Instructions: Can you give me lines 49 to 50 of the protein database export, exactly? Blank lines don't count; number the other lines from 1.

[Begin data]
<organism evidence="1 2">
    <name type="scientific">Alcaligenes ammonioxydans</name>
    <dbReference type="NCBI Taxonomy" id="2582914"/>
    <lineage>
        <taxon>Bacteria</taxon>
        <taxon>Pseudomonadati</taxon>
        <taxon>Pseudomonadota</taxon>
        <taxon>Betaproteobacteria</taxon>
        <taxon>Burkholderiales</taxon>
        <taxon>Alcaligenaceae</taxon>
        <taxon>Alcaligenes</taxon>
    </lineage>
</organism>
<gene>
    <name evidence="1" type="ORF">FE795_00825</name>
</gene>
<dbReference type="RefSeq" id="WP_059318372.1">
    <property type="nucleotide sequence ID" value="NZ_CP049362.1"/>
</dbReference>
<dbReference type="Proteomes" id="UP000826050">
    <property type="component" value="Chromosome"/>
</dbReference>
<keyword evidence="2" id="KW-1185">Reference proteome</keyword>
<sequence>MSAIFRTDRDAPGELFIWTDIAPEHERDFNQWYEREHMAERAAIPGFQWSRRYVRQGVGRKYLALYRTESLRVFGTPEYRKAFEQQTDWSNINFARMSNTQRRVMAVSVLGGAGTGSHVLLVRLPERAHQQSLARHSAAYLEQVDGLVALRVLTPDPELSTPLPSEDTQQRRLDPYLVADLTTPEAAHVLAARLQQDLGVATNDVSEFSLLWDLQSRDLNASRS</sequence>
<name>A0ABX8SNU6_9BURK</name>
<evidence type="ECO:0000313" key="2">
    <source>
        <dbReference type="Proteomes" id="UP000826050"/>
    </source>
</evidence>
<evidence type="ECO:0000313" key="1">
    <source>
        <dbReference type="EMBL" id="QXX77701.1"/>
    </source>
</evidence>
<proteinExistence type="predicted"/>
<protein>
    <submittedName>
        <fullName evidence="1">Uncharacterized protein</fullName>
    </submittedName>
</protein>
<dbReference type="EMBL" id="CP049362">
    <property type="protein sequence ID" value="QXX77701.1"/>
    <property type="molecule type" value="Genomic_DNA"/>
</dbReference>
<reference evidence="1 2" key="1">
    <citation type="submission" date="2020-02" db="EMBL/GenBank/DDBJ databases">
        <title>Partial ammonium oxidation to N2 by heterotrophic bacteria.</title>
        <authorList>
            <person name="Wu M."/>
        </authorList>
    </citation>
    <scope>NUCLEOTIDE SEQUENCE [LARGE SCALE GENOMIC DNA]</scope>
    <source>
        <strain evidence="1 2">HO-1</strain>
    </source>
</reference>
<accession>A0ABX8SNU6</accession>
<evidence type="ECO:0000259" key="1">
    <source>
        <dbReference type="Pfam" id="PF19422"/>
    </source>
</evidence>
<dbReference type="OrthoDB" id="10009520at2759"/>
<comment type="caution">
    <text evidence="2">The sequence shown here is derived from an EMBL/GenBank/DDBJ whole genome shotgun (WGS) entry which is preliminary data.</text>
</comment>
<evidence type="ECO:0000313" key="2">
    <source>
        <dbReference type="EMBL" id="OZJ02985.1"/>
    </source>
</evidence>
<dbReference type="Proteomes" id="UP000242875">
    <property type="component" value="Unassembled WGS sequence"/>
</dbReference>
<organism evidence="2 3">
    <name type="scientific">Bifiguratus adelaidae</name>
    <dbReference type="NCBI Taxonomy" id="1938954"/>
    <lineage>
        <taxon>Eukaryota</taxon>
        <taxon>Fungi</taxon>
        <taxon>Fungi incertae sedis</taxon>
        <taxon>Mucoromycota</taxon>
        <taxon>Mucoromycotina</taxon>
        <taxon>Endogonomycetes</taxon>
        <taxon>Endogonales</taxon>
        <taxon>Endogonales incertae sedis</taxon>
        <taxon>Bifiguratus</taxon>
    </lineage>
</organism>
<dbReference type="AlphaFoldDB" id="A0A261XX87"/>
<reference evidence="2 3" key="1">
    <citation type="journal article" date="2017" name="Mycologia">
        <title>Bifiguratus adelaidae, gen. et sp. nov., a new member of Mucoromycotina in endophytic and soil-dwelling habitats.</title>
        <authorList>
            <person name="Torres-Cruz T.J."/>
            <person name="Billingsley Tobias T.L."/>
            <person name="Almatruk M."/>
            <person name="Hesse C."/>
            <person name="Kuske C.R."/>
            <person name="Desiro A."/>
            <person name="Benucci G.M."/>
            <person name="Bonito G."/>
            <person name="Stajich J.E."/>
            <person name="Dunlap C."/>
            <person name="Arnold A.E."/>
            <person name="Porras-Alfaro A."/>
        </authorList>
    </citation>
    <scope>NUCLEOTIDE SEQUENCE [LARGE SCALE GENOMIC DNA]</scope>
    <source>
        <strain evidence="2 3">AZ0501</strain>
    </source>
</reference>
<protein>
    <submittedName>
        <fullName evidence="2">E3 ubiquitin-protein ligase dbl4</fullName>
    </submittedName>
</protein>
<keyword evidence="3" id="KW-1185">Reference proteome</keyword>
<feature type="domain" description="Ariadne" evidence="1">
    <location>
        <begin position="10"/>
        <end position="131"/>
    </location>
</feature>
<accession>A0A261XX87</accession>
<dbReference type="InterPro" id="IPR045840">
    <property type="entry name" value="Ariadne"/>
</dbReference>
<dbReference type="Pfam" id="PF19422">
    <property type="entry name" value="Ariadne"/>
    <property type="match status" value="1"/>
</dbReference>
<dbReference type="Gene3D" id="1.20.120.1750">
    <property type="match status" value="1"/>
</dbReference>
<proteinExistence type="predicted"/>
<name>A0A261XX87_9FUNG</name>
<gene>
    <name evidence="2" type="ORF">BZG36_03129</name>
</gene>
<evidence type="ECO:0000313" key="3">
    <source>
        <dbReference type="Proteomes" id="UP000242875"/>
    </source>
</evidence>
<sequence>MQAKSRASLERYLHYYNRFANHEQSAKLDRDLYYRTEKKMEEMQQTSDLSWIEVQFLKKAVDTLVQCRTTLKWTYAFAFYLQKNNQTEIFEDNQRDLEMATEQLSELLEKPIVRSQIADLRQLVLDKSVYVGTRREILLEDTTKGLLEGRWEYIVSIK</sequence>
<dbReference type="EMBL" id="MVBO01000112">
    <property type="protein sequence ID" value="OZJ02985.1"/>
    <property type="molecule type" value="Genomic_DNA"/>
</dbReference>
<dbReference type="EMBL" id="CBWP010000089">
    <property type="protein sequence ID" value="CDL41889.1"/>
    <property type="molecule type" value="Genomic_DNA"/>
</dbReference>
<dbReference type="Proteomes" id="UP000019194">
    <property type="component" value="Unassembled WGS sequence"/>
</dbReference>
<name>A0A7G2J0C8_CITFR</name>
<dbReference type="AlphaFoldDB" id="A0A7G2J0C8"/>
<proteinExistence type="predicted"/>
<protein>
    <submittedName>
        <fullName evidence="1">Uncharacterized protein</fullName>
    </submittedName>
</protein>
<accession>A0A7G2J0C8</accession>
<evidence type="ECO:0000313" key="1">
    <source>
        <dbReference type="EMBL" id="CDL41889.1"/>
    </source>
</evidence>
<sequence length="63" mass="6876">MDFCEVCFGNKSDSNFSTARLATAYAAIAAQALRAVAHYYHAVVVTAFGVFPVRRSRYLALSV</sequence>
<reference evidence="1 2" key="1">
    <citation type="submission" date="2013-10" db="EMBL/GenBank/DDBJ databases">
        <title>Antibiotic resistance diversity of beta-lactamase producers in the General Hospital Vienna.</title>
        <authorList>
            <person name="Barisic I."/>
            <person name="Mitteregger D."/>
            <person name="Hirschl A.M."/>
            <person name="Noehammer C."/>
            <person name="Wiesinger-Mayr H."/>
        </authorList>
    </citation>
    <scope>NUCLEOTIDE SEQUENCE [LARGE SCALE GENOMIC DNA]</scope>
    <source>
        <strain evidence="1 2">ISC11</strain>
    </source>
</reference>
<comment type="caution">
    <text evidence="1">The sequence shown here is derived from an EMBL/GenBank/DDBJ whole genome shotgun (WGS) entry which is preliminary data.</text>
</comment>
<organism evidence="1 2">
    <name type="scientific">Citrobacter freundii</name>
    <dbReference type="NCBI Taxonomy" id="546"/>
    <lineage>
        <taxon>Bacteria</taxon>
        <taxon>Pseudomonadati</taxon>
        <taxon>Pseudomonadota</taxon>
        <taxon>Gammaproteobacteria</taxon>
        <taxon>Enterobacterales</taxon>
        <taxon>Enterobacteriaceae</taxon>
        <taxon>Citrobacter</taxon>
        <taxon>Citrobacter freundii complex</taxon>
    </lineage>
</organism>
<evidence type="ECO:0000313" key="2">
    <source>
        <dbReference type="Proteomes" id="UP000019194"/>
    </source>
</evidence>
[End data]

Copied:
        <authorList>
            <person name="Wu M."/>